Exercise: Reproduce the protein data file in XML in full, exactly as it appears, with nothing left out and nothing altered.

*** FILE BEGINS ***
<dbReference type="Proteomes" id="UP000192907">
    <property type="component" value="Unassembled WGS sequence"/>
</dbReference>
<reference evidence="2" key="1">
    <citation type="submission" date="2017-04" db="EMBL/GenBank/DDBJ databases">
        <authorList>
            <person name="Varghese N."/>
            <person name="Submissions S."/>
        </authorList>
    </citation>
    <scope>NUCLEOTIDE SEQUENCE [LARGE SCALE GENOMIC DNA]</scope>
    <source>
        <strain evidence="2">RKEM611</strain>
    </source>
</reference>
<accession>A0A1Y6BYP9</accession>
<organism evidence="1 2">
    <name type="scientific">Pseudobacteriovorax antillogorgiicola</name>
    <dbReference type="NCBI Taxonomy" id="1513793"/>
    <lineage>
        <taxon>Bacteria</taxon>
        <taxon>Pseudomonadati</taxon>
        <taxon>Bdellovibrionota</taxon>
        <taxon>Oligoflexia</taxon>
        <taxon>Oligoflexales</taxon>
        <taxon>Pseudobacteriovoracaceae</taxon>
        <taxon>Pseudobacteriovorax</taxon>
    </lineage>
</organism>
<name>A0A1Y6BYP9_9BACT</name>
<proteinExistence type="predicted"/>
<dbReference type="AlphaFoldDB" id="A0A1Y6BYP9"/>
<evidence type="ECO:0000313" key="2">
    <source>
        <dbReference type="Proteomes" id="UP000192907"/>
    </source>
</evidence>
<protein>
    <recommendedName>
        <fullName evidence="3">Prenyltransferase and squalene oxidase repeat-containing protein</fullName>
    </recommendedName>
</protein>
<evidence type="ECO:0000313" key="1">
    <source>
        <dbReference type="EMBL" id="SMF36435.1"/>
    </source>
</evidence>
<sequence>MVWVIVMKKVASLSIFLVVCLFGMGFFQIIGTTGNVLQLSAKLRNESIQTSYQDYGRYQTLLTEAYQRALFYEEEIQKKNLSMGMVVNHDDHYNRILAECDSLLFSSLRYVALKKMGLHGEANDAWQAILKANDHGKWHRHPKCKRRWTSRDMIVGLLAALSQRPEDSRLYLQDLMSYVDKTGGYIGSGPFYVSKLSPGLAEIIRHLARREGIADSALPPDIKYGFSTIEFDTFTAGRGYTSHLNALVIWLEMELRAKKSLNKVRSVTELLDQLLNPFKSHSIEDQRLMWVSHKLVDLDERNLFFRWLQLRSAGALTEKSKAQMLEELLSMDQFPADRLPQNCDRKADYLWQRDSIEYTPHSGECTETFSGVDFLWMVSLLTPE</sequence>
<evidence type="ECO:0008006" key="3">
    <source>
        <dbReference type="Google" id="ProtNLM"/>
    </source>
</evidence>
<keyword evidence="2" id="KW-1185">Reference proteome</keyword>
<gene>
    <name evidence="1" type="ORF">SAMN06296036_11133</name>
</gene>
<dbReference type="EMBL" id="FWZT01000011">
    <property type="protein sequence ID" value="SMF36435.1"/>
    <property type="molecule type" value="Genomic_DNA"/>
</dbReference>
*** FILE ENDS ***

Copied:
<dbReference type="Proteomes" id="UP000192907">
    <property type="component" value="Unassembled WGS sequence"/>
</dbReference>
<reference evidence="2" key="1">
    <citation type="submission" date="2017-04" db="EMBL/GenBank/DDBJ databases">
        <authorList>
            <person name="Varghese N."/>
            <person name="Submissions S."/>
        </authorList>
    </citation>
    <scope>NUCLEOTIDE SEQUENCE [LARGE SCALE GENOMIC DNA]</scope>
    <source>
        <strain evidence="2">RKEM611</strain>
    </source>
</reference>
<accession>A0A1Y6BYP9</accession>
<organism evidence="1 2">
    <name type="scientific">Pseudobacteriovorax antillogorgiicola</name>
    <dbReference type="NCBI Taxonomy" id="1513793"/>
    <lineage>
        <taxon>Bacteria</taxon>
        <taxon>Pseudomonadati</taxon>
        <taxon>Bdellovibrionota</taxon>
        <taxon>Oligoflexia</taxon>
        <taxon>Oligoflexales</taxon>
        <taxon>Pseudobacteriovoracaceae</taxon>
        <taxon>Pseudobacteriovorax</taxon>
    </lineage>
</organism>
<name>A0A1Y6BYP9_9BACT</name>
<proteinExistence type="predicted"/>
<dbReference type="AlphaFoldDB" id="A0A1Y6BYP9"/>
<evidence type="ECO:0000313" key="2">
    <source>
        <dbReference type="Proteomes" id="UP000192907"/>
    </source>
</evidence>
<protein>
    <recommendedName>
        <fullName evidence="3">Prenyltransferase and squalene oxidase repeat-containing protein</fullName>
    </recommendedName>
</protein>
<evidence type="ECO:0000313" key="1">
    <source>
        <dbReference type="EMBL" id="SMF36435.1"/>
    </source>
</evidence>
<sequence>MVWVIVMKKVASLSIFLVVCLFGMGFFQIIGTTGNVLQLSAKLRNESIQTSYQDYGRYQTLLTEAYQRALFYEEEIQKKNLSMGMVVNHDDHYNRILAECDSLLFSSLRYVALKKMGLHGEANDAWQAILKANDHGKWHRHPKCKRRWTSRDMIVGLLAALSQRPEDSRLYLQDLMSYVDKTGGYIGSGPFYVSKLSPGLAEIIRHLARREGIADSALPPDIKYGFSTIEFDTFTAGRGYTSHLNALVIWLEMELRAKKSLNKVRSVTELLDQLLNPFKSHSIEDQRLMWVSHKLVDLDERNLFFRWLQLRSAGALTEKSKAQMLEELLSMDQFPADRLPQNCDRKADYLWQRDSIEYTPHSGECTETFSGVDFLWMVSLLTPE</sequence>
<evidence type="ECO:0008006" key="3">
    <source>
        <dbReference type="Google" id="ProtNLM"/>
    </source>
</evidence>
<keyword evidence="2" id="KW-1185">Reference proteome</keyword>
<gene>
    <name evidence="1" type="ORF">SAMN06296036_11133</name>
</gene>
<dbReference type="EMBL" id="FWZT01000011">
    <property type="protein sequence ID" value="SMF36435.1"/>
    <property type="molecule type" value="Genomic_DNA"/>
</dbReference>